Het geluk van de niet-identiteit | Amsterdam University Press Journals Online
2004
Volume 115 Number 1
  • ISSN: 0002-5275
  • E-ISSN: 2352-1244

Abstract

Abstract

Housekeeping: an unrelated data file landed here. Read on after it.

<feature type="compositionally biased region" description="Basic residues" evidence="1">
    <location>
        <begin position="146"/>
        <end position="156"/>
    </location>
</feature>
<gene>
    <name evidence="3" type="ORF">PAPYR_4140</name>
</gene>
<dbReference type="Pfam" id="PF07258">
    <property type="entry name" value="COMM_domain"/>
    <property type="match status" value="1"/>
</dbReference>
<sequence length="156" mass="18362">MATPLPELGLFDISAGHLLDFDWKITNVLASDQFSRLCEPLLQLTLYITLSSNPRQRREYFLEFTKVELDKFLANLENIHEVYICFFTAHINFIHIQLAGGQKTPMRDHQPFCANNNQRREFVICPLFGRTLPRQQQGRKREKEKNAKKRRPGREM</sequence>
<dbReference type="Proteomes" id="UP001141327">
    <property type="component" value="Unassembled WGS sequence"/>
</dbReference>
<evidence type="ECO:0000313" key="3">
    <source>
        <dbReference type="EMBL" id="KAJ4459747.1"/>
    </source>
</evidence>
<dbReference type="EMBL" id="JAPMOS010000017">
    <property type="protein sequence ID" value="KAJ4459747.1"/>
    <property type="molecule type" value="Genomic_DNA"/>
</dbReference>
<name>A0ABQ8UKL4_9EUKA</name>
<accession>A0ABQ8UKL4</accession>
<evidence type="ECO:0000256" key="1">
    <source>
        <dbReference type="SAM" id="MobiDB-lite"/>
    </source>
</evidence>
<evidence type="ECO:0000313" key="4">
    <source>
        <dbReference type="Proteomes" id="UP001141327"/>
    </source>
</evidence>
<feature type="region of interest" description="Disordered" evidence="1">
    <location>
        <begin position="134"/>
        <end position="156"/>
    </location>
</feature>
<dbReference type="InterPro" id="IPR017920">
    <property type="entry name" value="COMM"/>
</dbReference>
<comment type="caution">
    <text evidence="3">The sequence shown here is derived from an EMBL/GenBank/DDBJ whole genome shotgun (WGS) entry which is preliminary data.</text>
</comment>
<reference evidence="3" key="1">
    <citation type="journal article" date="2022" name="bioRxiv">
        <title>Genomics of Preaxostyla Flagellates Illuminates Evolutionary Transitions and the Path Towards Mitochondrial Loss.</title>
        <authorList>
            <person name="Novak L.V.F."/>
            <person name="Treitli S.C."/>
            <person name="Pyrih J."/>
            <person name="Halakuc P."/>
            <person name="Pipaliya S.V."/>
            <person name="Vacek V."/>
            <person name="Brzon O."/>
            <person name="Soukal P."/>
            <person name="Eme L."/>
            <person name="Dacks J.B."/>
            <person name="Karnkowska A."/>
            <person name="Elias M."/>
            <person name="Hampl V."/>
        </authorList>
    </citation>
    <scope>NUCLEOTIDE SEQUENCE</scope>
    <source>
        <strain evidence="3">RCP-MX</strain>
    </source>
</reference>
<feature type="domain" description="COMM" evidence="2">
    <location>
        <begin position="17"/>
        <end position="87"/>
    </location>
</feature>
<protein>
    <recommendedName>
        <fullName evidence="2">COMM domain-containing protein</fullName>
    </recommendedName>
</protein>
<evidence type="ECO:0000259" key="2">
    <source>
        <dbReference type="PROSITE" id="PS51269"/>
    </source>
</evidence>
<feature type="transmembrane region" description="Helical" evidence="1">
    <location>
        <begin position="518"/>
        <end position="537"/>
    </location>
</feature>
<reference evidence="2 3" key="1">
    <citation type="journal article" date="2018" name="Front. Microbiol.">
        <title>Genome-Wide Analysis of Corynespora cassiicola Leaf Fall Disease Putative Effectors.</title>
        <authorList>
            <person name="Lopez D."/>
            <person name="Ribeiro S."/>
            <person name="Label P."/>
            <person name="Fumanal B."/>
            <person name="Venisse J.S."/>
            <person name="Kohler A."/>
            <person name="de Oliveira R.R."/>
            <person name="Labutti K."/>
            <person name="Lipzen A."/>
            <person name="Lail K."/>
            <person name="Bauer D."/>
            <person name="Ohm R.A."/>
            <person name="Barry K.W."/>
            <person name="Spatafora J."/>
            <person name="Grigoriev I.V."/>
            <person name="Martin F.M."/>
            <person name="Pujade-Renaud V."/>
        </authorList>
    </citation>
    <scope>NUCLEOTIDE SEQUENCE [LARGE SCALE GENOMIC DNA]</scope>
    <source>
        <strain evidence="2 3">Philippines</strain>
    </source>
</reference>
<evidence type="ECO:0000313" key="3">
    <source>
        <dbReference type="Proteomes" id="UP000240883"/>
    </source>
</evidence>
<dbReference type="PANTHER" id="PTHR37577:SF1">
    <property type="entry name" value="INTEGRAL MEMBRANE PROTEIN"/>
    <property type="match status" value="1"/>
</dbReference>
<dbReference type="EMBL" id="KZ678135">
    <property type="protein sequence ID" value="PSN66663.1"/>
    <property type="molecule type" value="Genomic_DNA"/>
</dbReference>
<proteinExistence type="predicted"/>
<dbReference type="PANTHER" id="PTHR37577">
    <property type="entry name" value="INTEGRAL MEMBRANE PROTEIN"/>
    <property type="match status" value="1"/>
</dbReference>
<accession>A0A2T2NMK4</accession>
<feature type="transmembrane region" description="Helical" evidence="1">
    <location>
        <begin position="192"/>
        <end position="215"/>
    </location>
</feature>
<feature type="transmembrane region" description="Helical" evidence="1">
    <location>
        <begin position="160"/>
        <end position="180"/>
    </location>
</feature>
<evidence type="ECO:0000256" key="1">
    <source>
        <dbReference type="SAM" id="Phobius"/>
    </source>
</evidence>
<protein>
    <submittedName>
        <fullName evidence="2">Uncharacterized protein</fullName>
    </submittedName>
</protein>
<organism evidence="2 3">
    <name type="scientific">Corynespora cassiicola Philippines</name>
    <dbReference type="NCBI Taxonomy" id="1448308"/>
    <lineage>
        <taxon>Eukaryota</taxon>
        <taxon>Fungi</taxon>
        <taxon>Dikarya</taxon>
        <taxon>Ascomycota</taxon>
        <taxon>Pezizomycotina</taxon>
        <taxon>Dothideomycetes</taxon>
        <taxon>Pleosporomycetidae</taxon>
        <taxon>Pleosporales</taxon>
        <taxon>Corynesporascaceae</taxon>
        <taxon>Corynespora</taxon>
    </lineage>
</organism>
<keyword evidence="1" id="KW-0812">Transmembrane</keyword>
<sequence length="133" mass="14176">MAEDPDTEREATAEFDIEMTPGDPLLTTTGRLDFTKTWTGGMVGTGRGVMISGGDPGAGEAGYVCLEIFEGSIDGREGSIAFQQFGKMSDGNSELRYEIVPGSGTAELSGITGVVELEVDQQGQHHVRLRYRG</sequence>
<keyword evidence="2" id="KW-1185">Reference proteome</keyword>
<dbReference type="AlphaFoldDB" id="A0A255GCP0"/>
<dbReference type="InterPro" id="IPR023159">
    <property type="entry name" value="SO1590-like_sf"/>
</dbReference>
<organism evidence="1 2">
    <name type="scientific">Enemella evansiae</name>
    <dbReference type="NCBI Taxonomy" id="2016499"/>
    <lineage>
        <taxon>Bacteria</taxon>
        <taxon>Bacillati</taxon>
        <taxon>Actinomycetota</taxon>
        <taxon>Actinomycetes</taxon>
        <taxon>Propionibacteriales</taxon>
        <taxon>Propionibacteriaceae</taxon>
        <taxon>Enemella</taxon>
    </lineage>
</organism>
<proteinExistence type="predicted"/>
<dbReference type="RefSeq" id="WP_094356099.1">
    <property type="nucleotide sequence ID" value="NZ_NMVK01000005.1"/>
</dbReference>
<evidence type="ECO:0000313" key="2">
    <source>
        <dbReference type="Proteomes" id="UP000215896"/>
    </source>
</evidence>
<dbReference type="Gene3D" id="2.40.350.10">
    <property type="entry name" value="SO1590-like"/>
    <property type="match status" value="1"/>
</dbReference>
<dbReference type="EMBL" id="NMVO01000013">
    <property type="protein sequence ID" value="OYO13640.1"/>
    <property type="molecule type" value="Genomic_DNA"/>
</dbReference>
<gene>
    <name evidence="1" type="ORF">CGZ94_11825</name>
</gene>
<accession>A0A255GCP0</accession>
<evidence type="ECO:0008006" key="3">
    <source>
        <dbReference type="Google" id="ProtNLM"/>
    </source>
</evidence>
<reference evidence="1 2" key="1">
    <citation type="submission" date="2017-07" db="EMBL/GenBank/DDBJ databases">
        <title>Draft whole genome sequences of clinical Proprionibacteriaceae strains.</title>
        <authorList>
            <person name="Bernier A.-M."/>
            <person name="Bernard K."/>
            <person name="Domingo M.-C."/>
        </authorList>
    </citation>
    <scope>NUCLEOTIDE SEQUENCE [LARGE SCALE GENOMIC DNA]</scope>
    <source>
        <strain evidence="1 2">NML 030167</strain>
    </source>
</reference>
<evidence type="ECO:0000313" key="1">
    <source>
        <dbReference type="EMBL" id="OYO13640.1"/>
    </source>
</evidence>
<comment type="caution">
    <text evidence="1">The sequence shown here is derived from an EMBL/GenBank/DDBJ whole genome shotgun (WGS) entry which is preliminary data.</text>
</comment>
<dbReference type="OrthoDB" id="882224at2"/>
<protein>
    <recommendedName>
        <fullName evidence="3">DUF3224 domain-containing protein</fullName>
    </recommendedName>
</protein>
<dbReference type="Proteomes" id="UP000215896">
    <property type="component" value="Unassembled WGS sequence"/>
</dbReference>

This article focuses on Michel Foucault’s notion of a ‘happy limbo of non-identity’, formulated in his epilogue to the diary of the ‘hermaphrodite’ Barbin (1838-1868). From the eighteenth century onwards, the incitement to put sex and gender into discourse has limited this freedom to be indeterminate. Using and , Part I and IV of Foucault’s , this article describes five main features of modern and early Christian confessional practices. What similarities and differences are there? What is constituted and lost in these practices? Using Foucault’s suggestions in essays to enjoy sexual and other pleasures without confessing, it shows that he decouples ‘self-loss’ from negative Christian self-denial as well as from positive, modern self-constitution. Self-loss thus becomes the moment in which the self can transcend itself and explore new modes of subjectivation.

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